6 January 2021

With Britain gone, smaller nations are banding together to fight EU integration

By William Nattrass

Brexit has broken the EU’s equilibrium. Britain was seen as a  vital counterweight to the calls for greater European integration by socially conservative countries like Hungary, Poland, the Czech Republic and Slovakia. With that individualist voice gone, the so-called ‘Visegrád Four’ have recognised the need to assert themselves – western Europe should be worried.

As the recent rule of Law dispute – which nearly derailed the new EU budget – showed, Poland and Hungary are increasingly determined to pursue domestic cultural agendas regardless of the EU’s institutional values. France and Germany may be fast assuming powerful roles as directors of EU economic, cultural and security policy, but that has spurred nations to the east of the bloc, which reject the EU’s liberal cultural goals, to band together and make sure their voice is heard in the new order.

The Visegrád Four are keenly aware of the dominance of the EU’s economic powerhouses, being particularly dependent on German industrial strength. This economic dependence offsets the growing Euroscepticism which has been in evidence in recent elections. It makes future EU exit scenarios unlikely – but frustration inevitable. And as Germany and France steer the EU, the V4 face a future in which their only hope of influencing the rest of the bloc may be by banding together.

That Emmanuel Macron and Angela Merkel were the only two heads of government invited to recent trade negotiations with Xi Jinping caused outrage among representatives of countries including Italy, Poland, Belgium, and Spain. Many are alarmed at the commanding role being played by those two integrationist nations – but it is a particular concern for smaller, poorer central and eastern European nations with different cultures and historical perspectives.

Retained national currencies and strong conservative societal currents make many in the V4 wary of increasing cultural and economic uniformity within the EU. Brexit is not just a blow to these countries because of the UK’s stance against European integration, btut because Britain was also a gateway to trans-Atlantic cooperation, as the EU’s strongest connection with the USA. The diminishment of the Anglosphere influence is a significant blow to the V4, which prioritise good relations with America as key to ensuring their national security against potential threats from the east.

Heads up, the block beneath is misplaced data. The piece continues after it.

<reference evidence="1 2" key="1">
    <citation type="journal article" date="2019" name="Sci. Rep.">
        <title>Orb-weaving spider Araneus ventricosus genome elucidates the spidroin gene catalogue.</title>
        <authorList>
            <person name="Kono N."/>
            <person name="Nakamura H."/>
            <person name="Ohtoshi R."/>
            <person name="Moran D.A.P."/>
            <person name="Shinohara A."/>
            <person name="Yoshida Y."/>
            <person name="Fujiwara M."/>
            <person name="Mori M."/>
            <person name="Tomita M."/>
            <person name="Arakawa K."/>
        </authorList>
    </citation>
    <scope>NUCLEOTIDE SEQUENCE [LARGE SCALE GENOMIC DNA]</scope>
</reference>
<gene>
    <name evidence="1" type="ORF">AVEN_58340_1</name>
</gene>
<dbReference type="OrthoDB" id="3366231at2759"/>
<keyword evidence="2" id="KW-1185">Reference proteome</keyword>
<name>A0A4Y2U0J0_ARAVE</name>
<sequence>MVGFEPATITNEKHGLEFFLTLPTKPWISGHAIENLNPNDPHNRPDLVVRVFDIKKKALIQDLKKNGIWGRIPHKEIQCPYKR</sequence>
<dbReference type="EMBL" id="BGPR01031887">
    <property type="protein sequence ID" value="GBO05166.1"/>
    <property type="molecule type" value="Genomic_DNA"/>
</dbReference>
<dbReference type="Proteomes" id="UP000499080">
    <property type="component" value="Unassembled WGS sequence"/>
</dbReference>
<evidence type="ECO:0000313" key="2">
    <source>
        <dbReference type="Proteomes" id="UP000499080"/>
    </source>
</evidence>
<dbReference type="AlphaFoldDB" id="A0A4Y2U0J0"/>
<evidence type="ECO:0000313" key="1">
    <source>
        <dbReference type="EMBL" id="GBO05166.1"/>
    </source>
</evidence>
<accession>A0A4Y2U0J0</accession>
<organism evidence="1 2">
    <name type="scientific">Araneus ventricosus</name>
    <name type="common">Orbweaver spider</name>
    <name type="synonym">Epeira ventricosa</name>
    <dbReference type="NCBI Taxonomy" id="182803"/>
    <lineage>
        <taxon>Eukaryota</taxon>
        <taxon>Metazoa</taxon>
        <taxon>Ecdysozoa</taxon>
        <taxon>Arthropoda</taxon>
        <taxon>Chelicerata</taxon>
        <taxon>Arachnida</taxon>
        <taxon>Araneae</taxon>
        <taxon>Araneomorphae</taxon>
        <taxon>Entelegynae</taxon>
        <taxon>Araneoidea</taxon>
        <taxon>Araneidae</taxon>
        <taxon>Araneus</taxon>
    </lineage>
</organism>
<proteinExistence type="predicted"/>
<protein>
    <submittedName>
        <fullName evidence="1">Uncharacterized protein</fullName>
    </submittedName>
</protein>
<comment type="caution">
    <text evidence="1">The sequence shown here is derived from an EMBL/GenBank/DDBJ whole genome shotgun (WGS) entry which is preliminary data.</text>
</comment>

Since Russia’s annexation of Crimea in 2014, expensive military reform programmes have been launched across central and eastern Europe, intended to provide Nato with a strong eastern wing and to foster good relations with the USA. When Donald Trump announced the withdrawal of US troops from Germany in summer 2020, Poland leapt at the chance to become America’s key ally in mainland Europe. The Enhanced Defence Cooperation Agreement signed in August paved the way for the relocation of American troops and military institutions from Germany to Poland.

Nevertheless, the antagonism between Trump and the EU’s guiding powers in western Europe put countries which feel dependent on the USA for their security in a tricky position. They may have been relieved at Joe Biden’s election victory, which seemed to promise closer cooperation between the EU and the USA. But Angela Merkel’s determination to close trade negotiations with China before the end of the German EU Presidency is thought to have irritated the incoming Biden administration, which had stressed the need for a joint approach to China’s growing power. This cavalier disregard for US cooperation will have caused anger throughout the bloc – but especially in countries where the proximity of Russia remains a national security concern.

Faced with the apparent determination of France and Germany to direct EU policy – at times in ways contrary to their own interests – it is no surprise that calls for Visegrád Four cooperation are growing. The Hungarian and Polish stance in the Rule of Law dispute was only viable through mutual support; Czech President Miloš Zeman joined the argument too, reaffirming his country’s strategic commitment to its V4 allies. The need for greater V4 cooperation has been a recurring theme amongst Czech political commentators since Brexit. And it is feared that coalitions between smaller states will soon be necessary for less powerful voices to be heard at all.

In his parting shot to Britain on New Years’ Eve, Emmanuel Macron described Brexit as driven by a “European malaise”. Yet the new French-German dominance – together with a shared devotion to European integration – is already feeding another malaise, this time to the east. The EU has lost its equilibrium, and unless a new balance can be found its recent quarrels are only a taste of what is to come.

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William Nattrass is a British expat living in Prague

Columns are the author's own opinion and do not necessarily reflect the views of CapX.